New Approach Idaho Withdraws Petition to Decriminalize Medical Marijuana 

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An organization seeking to decriminalize the use of medical marijuana in Idaho has withdrawn its petition.

New Approach Idaho withdrew its initiative after the American Academy of Pediatrics wrote letters to the Idaho-based organization indicating that, contrary to claims made on NAI's petition, the academy has not "endorsed medical access to marijuana."

"This language misrepresents the American Academy of Pediatrics policy statement," the organization stated in a Feb. 19 letter requesting NAI stop using its name in petition materials. "The AAP opposes legalization of marijuana because of the potential harms to children and adolescents."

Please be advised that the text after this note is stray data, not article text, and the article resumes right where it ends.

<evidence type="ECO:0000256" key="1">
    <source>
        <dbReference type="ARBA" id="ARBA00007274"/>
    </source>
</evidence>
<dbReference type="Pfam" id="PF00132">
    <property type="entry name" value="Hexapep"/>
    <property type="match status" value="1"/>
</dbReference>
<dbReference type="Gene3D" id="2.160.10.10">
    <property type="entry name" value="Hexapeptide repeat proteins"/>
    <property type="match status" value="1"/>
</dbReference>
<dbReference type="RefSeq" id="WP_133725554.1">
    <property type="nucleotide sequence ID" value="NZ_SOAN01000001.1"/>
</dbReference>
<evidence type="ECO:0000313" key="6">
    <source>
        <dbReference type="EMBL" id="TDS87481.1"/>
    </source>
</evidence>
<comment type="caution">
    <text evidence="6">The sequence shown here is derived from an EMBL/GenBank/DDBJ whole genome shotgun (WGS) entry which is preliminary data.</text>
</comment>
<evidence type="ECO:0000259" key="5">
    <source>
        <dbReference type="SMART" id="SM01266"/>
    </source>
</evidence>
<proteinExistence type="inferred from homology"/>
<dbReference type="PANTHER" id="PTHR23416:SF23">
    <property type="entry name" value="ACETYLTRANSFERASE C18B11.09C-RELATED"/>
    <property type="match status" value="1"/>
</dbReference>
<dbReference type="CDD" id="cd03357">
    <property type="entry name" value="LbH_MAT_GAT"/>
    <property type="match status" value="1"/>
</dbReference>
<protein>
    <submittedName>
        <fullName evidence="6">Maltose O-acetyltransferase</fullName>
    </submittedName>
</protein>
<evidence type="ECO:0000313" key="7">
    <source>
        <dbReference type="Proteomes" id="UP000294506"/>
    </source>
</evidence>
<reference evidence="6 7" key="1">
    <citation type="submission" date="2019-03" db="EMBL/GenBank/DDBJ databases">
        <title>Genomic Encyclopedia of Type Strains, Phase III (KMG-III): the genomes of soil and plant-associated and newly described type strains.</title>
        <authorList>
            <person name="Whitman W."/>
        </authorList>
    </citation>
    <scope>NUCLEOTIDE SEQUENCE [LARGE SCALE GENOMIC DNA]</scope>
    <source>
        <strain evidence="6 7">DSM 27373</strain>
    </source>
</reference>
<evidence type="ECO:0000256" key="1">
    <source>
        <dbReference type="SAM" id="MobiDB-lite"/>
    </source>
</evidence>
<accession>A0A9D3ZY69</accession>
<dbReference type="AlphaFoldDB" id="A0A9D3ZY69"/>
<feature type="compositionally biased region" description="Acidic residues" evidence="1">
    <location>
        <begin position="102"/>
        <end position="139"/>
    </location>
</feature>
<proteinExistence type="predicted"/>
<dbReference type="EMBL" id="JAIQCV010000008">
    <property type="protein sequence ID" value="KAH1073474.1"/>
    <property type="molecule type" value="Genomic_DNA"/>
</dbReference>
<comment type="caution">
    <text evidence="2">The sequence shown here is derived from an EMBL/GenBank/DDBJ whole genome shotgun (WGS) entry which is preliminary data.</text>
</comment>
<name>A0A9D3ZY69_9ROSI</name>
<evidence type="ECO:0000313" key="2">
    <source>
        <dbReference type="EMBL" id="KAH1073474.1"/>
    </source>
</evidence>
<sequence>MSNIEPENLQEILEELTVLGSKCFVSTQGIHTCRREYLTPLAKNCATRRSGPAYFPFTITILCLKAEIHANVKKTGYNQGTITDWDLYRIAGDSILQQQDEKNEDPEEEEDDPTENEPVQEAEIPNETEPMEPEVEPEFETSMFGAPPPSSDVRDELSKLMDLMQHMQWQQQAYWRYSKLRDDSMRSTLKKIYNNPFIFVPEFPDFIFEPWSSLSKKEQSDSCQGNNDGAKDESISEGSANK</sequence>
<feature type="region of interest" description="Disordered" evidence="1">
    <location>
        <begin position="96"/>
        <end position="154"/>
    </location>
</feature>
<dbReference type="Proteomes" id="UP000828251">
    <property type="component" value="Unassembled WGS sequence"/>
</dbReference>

According to Idaho Office of Drug Policy Administrator Elisha Figueroa, "It is well known that marijuana use adversely affects the health and developing brains of children and adolescents and legalization increases access to this harmful drug, so today is a great day for the health and safety of Idaho's children."

New Approach Idaho could not be reached for comment. 

Earlier this year, a representative of the Idaho Department of Health and Welfare told members of the Idaho Legislature's Joint Finance-Appropriations Committee that four Idaho children diagnosed with seizure disorders had begun trials for treatment with cannabis oil, and an additional 18 children were being screened for participation.

The trials came in the wake of a bill that passed both chambers of the Idaho Legislature to allow the limited use of cannabis oil was vetoed by Idaho Gov. C.L. "Butch" Otter. Rather than sign the bill, Otter issued an executive order creating the "Expanded Access Program," which would allow 25 Idaho families to use the oil to treat severe forms of epilepsy.
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